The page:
BURLINGTON, Vt.—The story of this would-be president does not come out of the Democratic consultant's playbook. There is no tale of humble origins, no parents who were union members and no fabled remembrance of young Howard being the first to go off to college with pennies in his pocket and the hopes of his family riding on slender shoulders.
The Dean family homes are on New York's Park Avenue and in the Hamptons. Private prep schools were the launch pad for Dean, the oldest of four boys, to attend Yale, and a trust fund provided him a comfy economic cushion.
- Howard Dean
- Dean ends presidential campaign
Howard DeanBORN: Nov. 17, 1948, New York.
EDUCATION: Bachelor's, Yale University, 1971; medical degree from Albert Einstein College of Medicine, 1978.
CAREER: Governor of Vermont, 1991-2002; lieutenant governor of Vermont, 1987-1991; member of Vermont House of Representatives, 1983-86; internist, 1978 to 1991.
FAMILY: Wife, Judith Steinberg Dean; married, 1981; children, Anne, Paul. No previous marriages.
MILITARY SERVICE: None.
BOOK: "Sometimes a Great Notion," by Ken Kesey.
MOVIE: "Animal House."
PASTIMES: Hiking, canoeing, puttering around the house.
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The family political heritage is Republican -- Dean's father, an outspoken Wall Street stockbroker known at home as "Big Howard," managed the campaigns of a Republican congressman from Long Island. Dean's mother, who wore a dress emblazoned with the word "IKE" during President Dwight Eisenhower's re-election bid in 1956, voted for George W. Bush in 2000.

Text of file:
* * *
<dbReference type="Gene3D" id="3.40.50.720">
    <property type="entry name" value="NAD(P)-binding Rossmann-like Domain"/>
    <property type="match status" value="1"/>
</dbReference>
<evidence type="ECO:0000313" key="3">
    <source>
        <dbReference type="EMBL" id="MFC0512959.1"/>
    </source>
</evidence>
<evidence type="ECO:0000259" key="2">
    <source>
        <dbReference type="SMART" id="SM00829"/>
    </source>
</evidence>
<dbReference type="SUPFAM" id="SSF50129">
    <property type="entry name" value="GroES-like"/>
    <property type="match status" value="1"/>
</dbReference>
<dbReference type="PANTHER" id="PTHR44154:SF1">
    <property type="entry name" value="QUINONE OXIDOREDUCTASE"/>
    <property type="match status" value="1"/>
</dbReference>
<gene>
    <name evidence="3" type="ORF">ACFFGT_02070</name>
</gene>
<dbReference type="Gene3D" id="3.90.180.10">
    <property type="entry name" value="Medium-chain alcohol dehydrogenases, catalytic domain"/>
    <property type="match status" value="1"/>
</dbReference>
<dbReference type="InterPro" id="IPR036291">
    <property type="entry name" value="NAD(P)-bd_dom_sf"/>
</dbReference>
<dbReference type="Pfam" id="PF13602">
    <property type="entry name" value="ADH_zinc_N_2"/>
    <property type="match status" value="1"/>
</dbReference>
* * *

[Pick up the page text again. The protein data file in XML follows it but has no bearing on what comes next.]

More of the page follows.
Big Howard was the uber dad in the Dean household, "a guy who did not keep his opinions to himself," his son said. "He knew everybody, he had friends all over the world."
The Dean family values are hard work, personal responsibility, frugality, pragmatism and -- except for son Howard -- the Republican Party. The Deans have always been tight with a dollar. The lone and conspicuous departure from the Protestant work ethic was Big Howard's fondness for playing the craps tables, and "he was really good at it," said Andree Dean.
Now young Howard, who is not a gambler and was not a risk-taking governor, is at the table rolling the dice and facing far more difficult odds.
"Never in my wildest dreams did I think he would run for president," said his mother, with a mixture of shock, wonder and pride. Her first-born son has always had a capacity to surprise.
Under the shimmering golden dome of the state capitol in Montpelier, large, somber portraits commemorate the two Vermonters who hit the political jackpot: Calvin Coolidge, the nation's 30th president, and Chester A. Arthur, the 21st.
Around the corner to the left hangs the most unorthodox canvas in this graceful, 144-year-old capitol. It's an oil painting of a smiling Howard Dean, striking the outdoorsy pose of a cover model for an L.L. Bean catalog. Holding a canoe paddle, he's wearing chinos, a chamois-cloth shirt and hiking boots. Any moment, it would seem, Vermont's former governor would paddle off in fashionable splendor on some gentle pond.In a state where governors have nicknames -- Kunin was "Queen Madeleine" and Richard Snelling was "King Richard" -- Dean was "Hoho." It was attached to him during his early days in the legislature, when the peripatetic Dr. Dean could be seen darting around the hallways or leaving the capitol in his blue pickup truck to tend to patients or his two children.